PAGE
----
Do Miracles Happen Today?
January 27, 2010 14 Comments
In the comments section of a post I made some months ago, I was recently asked if I believe that a severely damaged eye could be restored immediately following a Christian prayer meeting.
Here’s my reply, made more accessible with a separate and exclusive post.
I believe that, yes, miracles continue to be possible, and that a badly damaged human eye could be instantaneously and inexplicably restored during a Christian prayer meeting. I also think this could happen under other circumstances, as well.
As for the evidential value of claims to this effect, I’m less confident. Suppose this is precisely what has happened on some occasion, and suppose that God did indeed miraculously heal the person’s eyes. It wouldn’t follow that the event constitutes, without qualification, good evidence that a miracle has happened. God could have reasons for healing that have little to do with providing evidence for non-believers (or believers for that matter). It would be neither here not there whether people concluded that a miracle had occurred.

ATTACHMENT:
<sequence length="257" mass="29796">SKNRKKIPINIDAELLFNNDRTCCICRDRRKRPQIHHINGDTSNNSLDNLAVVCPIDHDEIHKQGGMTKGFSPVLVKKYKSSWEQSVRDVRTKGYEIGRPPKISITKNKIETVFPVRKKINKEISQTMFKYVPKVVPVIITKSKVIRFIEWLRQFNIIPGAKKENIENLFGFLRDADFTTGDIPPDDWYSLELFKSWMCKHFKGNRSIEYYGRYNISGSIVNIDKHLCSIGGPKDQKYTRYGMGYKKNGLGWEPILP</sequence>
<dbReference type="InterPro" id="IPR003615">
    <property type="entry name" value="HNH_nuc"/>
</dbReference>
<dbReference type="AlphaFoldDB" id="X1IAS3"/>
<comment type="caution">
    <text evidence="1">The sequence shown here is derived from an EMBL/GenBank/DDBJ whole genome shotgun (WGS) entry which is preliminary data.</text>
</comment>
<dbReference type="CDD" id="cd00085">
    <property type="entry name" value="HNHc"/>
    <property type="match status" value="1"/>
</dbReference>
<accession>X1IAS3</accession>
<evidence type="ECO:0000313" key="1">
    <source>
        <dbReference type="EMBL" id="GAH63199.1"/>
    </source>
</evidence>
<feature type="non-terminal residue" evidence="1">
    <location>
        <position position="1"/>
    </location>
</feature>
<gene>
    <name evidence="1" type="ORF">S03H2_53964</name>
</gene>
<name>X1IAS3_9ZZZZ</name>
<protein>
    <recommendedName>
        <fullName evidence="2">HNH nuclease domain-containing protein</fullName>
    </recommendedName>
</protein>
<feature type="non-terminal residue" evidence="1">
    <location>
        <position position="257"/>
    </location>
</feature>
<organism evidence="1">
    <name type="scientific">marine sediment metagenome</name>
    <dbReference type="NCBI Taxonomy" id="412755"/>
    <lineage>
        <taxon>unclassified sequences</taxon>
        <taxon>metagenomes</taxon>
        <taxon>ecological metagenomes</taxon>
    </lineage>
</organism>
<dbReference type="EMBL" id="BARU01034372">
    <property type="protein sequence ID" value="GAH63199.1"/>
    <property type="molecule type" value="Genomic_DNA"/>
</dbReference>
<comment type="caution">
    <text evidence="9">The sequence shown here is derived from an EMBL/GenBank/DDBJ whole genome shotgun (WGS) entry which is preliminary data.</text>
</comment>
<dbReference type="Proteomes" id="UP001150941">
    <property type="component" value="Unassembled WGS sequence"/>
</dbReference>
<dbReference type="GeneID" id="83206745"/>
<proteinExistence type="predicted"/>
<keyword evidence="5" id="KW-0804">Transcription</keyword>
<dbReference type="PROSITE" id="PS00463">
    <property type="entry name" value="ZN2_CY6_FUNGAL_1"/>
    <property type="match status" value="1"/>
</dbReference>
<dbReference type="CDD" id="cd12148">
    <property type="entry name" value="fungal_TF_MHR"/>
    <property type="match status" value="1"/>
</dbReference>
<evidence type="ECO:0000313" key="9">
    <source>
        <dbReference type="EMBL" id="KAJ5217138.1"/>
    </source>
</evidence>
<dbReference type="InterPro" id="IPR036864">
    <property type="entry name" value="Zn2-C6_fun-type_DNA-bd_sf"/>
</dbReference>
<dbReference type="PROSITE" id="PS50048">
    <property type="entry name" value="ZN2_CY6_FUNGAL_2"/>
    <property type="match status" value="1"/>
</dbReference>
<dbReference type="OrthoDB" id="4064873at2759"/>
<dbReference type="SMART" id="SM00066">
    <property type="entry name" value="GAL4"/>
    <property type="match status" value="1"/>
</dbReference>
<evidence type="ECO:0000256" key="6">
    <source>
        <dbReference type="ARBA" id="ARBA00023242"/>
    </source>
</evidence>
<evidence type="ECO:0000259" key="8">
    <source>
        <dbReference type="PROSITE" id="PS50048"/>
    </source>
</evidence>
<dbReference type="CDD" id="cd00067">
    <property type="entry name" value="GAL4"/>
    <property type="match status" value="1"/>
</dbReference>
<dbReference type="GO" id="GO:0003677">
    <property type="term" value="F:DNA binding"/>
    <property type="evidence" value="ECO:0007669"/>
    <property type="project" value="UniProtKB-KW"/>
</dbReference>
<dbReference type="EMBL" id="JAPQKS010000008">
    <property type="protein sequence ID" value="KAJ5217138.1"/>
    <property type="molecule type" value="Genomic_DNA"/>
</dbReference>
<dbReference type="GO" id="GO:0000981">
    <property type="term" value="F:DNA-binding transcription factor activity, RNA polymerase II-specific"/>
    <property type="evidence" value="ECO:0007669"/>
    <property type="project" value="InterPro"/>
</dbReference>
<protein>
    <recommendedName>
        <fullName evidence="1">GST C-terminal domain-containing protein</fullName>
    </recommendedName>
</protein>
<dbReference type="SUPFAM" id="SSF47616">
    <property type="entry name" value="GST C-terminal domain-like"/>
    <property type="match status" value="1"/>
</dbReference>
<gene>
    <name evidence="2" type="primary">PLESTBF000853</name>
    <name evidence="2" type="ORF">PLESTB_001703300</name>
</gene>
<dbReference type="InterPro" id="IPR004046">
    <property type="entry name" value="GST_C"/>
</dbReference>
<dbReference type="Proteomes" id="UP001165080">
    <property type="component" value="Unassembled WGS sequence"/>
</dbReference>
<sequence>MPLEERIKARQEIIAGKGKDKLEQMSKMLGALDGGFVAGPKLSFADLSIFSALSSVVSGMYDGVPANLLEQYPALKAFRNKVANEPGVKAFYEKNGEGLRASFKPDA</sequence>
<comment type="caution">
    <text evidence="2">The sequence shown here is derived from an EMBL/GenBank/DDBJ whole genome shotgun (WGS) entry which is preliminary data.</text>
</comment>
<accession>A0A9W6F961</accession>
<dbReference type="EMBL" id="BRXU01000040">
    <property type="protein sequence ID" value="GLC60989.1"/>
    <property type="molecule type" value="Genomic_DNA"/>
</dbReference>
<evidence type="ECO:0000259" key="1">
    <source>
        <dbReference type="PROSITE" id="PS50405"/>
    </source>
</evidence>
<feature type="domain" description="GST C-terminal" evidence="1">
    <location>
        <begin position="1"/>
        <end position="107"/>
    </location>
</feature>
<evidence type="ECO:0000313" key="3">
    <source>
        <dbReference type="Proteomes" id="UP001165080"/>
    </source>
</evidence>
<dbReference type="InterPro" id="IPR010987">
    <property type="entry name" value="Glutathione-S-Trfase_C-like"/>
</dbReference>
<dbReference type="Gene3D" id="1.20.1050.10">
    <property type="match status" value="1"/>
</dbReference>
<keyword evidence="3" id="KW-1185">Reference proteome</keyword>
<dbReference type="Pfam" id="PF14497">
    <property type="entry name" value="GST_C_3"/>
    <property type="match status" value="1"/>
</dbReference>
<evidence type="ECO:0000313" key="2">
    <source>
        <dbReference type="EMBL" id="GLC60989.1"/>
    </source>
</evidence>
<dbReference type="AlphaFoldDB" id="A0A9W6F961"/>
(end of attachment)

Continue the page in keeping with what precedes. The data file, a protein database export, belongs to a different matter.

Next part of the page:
The evidence that’s been presented to me for events of this kind has never seemed strong enough to convince me that a particular contemporary miracle claim is true. I’ve heard reports of this happening. I know many people who believe it has happened on a large scale and with some regularity in certain parts of the world. I know some people who believe this simply because some figure they respect believes it. Many of these figures report what they’ve heard from someone else. I’ve heard their arguments. And so on. But I think that adequate evidence for this must be greater than is generally presented, if those of us who are not first-hand witnesses are to believe.
Of course, if a miracle has occurred, there may be people close to the situation who are positioned epistemically to have adequate evidence. But I do not have the evidence they have, nor, I suspect do many who believe typical reports of contemporary miracles.
My theology is unquestionably orthodox, but it does not require belief that particular contemporary miracle claims are true. My belief in the supernatural hardly depends on such evidence, and the evidence I have would, I think, still be more dependable than evidence for a contemporary miracle in most cases. I doubt that I’ve been in the vicinity of a miracle that could be called that with real conviction by me.
- Are Miraculous Gifts for Today? Four Views, edited by Wayne Grudem
- Counterfeit Miracles, by B. B. Warfield
- In Defense of Miracles, edited by R. Douglas Geivett and Gary R. Habermas
- The God of Miracles: An Exegetical Examination of God’s Action in the World, by John Collins
Doug’s other posts on the subject of miracles:
- Interview with Brian Auten
- In Defense of Miracles Reviewed
- MSNBC Reports on the Todd Bentley “Revival”